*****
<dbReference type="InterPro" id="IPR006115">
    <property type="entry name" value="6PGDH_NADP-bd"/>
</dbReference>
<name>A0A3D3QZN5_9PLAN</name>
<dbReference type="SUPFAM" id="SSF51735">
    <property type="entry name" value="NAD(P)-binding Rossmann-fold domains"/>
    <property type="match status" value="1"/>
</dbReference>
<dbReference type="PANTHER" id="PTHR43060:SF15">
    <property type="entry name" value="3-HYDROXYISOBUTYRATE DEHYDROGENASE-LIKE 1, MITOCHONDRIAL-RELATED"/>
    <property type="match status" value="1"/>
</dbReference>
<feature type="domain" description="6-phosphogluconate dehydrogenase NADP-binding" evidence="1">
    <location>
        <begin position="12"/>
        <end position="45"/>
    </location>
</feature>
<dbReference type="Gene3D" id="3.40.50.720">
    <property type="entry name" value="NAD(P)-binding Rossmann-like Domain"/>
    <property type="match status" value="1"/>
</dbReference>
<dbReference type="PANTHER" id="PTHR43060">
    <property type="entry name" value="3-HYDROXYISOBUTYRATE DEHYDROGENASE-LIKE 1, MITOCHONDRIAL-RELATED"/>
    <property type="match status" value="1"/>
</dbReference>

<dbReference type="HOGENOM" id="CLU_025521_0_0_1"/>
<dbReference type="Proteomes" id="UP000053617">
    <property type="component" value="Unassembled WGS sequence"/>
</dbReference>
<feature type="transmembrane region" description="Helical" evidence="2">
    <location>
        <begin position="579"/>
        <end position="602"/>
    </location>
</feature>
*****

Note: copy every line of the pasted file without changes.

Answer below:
<dbReference type="InterPro" id="IPR006115">
    <property type="entry name" value="6PGDH_NADP-bd"/>
</dbReference>
<name>A0A3D3QZN5_9PLAN</name>
<dbReference type="SUPFAM" id="SSF51735">
    <property type="entry name" value="NAD(P)-binding Rossmann-fold domains"/>
    <property type="match status" value="1"/>
</dbReference>
<dbReference type="PANTHER" id="PTHR43060:SF15">
    <property type="entry name" value="3-HYDROXYISOBUTYRATE DEHYDROGENASE-LIKE 1, MITOCHONDRIAL-RELATED"/>
    <property type="match status" value="1"/>
</dbReference>
<feature type="domain" description="6-phosphogluconate dehydrogenase NADP-binding" evidence="1">
    <location>
        <begin position="12"/>
        <end position="45"/>
    </location>
</feature>
<dbReference type="Gene3D" id="3.40.50.720">
    <property type="entry name" value="NAD(P)-binding Rossmann-like Domain"/>
    <property type="match status" value="1"/>
</dbReference>
<dbReference type="PANTHER" id="PTHR43060">
    <property type="entry name" value="3-HYDROXYISOBUTYRATE DEHYDROGENASE-LIKE 1, MITOCHONDRIAL-RELATED"/>
    <property type="match status" value="1"/>
</dbReference>

<dbReference type="HOGENOM" id="CLU_025521_0_0_1"/>
<dbReference type="Proteomes" id="UP000053617">
    <property type="component" value="Unassembled WGS sequence"/>
</dbReference>
<feature type="transmembrane region" description="Helical" evidence="2">
    <location>
        <begin position="579"/>
        <end position="602"/>
    </location>
</feature>